Thus, in the radar process in accordance with the invention, which is intended to be effected by means of a commercial signal processor without any manual intervention, test signals, in the form of the reflected transmit signals and which are detected in accordance with an intrinsically known method (the reflection of radar signals), are altered in a deliberate manner, namely, in conformity with a particular set of rules that ensure the fulfilment of the requirements formulated in the above statement of object when using simple devices. Hereby, the process embodies new modulation steps as well as a new way of evaluating the reflected signals that are received. One special feature of the modulation process consists in that the radar signals are composed of bursts i.e. chunks of constant frequency, the number of which is determined by the desired precision of the measurement. During the first three measurements, a number of 128 bursts has proved to be useful whereas for the fourth measurement, it was a number of 36 bursts. The length in time of such a burst expediently amounts to approximately 20 μs; all of the signals reflected by the obstacle are detected once this period of time has elapsed, i.e. the received signal for the relevant transmit signal burst is in a steady state condition since the transmitted signal was in the form of a pure sine wave. This enables a complex sample to be taken at the end of each received reflected burst, which sample contains the steady state phase of the transit time waveform of the reflection. For a burst length of 20 μs, this would correspond to a sampling frequency of 50 kHz which, in advantageous manner, is thus relatively very low.
The process in accordance with the invention envisages a total of four method steps or measurements for the processing of the received reflected signals. Hereby, the first three measurements serve for the detection of the obstacles, which is provided by the number of transmit signal bursts and the number of distance and relative speed windows, while in the fourth measurement, from the potential obstacles which have been determined in the first three measurements, the phantom or apparent obstacles--resulting from the evaluation--are separated out so that thereafter only the items of data for the actually existing obstacles have to be further processed.
An embodiment of the invention will be explained hereinafter with the help of the drawing, FIG. 1 of which shows the basically, intrinsically known construction of a radar equipment such as can also be made use of for the process in accordance with the invention, while the other FIGS show curves and diagrams for explaining the different steps of the method and the calibration process.
FIG. 1 is a schematic drawing of the present invention.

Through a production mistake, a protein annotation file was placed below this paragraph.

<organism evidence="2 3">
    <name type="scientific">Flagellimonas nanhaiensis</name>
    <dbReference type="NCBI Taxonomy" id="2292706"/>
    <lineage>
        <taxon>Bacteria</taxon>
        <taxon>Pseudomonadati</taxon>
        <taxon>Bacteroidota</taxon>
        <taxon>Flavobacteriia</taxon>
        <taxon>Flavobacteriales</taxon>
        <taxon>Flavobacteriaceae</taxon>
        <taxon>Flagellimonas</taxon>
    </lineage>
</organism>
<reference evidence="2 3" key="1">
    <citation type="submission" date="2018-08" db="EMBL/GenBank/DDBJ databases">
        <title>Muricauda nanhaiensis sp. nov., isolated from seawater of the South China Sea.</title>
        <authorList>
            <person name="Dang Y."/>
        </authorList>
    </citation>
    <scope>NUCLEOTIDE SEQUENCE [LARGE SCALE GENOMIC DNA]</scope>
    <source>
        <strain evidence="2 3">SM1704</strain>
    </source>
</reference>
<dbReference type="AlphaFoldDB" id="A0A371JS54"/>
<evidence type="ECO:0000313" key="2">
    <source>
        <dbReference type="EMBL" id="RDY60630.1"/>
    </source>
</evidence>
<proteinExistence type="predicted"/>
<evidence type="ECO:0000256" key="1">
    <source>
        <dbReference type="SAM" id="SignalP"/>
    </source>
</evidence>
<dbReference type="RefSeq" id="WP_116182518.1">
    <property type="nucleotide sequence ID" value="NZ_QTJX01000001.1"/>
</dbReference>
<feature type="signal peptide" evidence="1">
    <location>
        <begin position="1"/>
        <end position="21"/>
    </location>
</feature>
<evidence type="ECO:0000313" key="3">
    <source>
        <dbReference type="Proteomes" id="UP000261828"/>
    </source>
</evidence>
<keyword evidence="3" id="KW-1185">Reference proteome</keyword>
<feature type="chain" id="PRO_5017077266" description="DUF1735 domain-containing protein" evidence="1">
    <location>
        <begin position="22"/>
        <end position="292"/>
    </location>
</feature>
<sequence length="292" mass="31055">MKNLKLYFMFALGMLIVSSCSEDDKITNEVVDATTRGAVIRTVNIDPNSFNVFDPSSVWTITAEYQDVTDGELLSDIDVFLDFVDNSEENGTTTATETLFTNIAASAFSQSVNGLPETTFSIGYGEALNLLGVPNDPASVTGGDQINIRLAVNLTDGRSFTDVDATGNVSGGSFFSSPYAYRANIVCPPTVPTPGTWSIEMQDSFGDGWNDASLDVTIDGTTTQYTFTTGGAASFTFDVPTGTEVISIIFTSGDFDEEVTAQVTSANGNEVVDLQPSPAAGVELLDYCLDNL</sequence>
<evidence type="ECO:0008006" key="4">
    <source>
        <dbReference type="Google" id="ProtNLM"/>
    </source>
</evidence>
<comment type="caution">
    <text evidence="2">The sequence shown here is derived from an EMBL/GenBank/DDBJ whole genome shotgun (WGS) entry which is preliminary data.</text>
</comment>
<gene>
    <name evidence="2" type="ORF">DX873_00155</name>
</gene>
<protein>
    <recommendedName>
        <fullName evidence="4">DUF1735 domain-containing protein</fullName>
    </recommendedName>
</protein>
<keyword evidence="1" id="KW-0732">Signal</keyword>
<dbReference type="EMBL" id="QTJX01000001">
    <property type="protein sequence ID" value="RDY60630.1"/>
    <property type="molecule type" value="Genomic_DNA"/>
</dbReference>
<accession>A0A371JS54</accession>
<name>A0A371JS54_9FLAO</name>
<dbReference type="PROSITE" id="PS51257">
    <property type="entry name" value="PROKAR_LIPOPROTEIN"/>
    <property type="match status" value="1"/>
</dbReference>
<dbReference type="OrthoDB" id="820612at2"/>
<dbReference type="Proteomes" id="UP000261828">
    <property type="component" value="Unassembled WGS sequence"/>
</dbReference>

FIG. 2 is a graph of frequency versus time of the signals transmitted by the apparatus of FIG. 1.
FIG. 3 is a graph of frequency versus time of the signals transmitted by, and received into, the FIG. 1 apparatus during the first portion of the period shown in FIG. 2.
FIG. 4 is a graph of Doppler-difference-frequency versus separation-difference-frequency derived from the measurements shown in FIG. 3.
FIG. 5 is a graph showing the derivation of the exponential time-decay constant t1.
FIG. 6 is a schematic diagram of the apparatus used to exponentially smooth the reflected signal using the time constant shown in FIG. 5.
FIG. 7 recapitulates FIG. 2.
FIGS. 8 and 9 respectively show the in-phase and quadrature phase signals delivered from the quadrature mixer of FIG. 1, without calibration from exponential smoothing.
FIGS. 11 and 12 respectively show the in-phase and quadrature phase signals delivered from the quadrature mixer of FIG. 1, with calibration from exponential smoothing.
FIG. 12 shows a gaussian cloud sample produced by the quadrature mixer of FIG. 1, as would be produced if there were no phase or amplitude errors.
FIG. 13 shows the same gaussian cloud with such errors.
FIG. 14 shows the cloud when amplitude errors have been removed, but phase errors remain.
If one firstly considers the block circuit diagram in accordance with FIG. 1, then the equipment is sub-divided into the high frequency or microwave section H and the signal processing section S. In the process in accordance with the invention, the voltage controlled oscillator (VCO) 1, Which in the usual manner generates a continuous microwave signal (continuous wave) whose frequency can be varied over several 100 MHz in proportion to a control modulation voltage f(t) by means of, for example, a varactor diode, serves for generating respective constant frequency transmit signal bursts which are extended to the transmitting and receiving antenna 4 via the coupler 2 and the circulator 3 whose operational direction is indicated by the arrow. An obstacle located on the roadway in front of the vehicle equipped with this equipment is referenced by 5. The paths of the transmit signal bursts and of the reflected signals are indicated by arrows.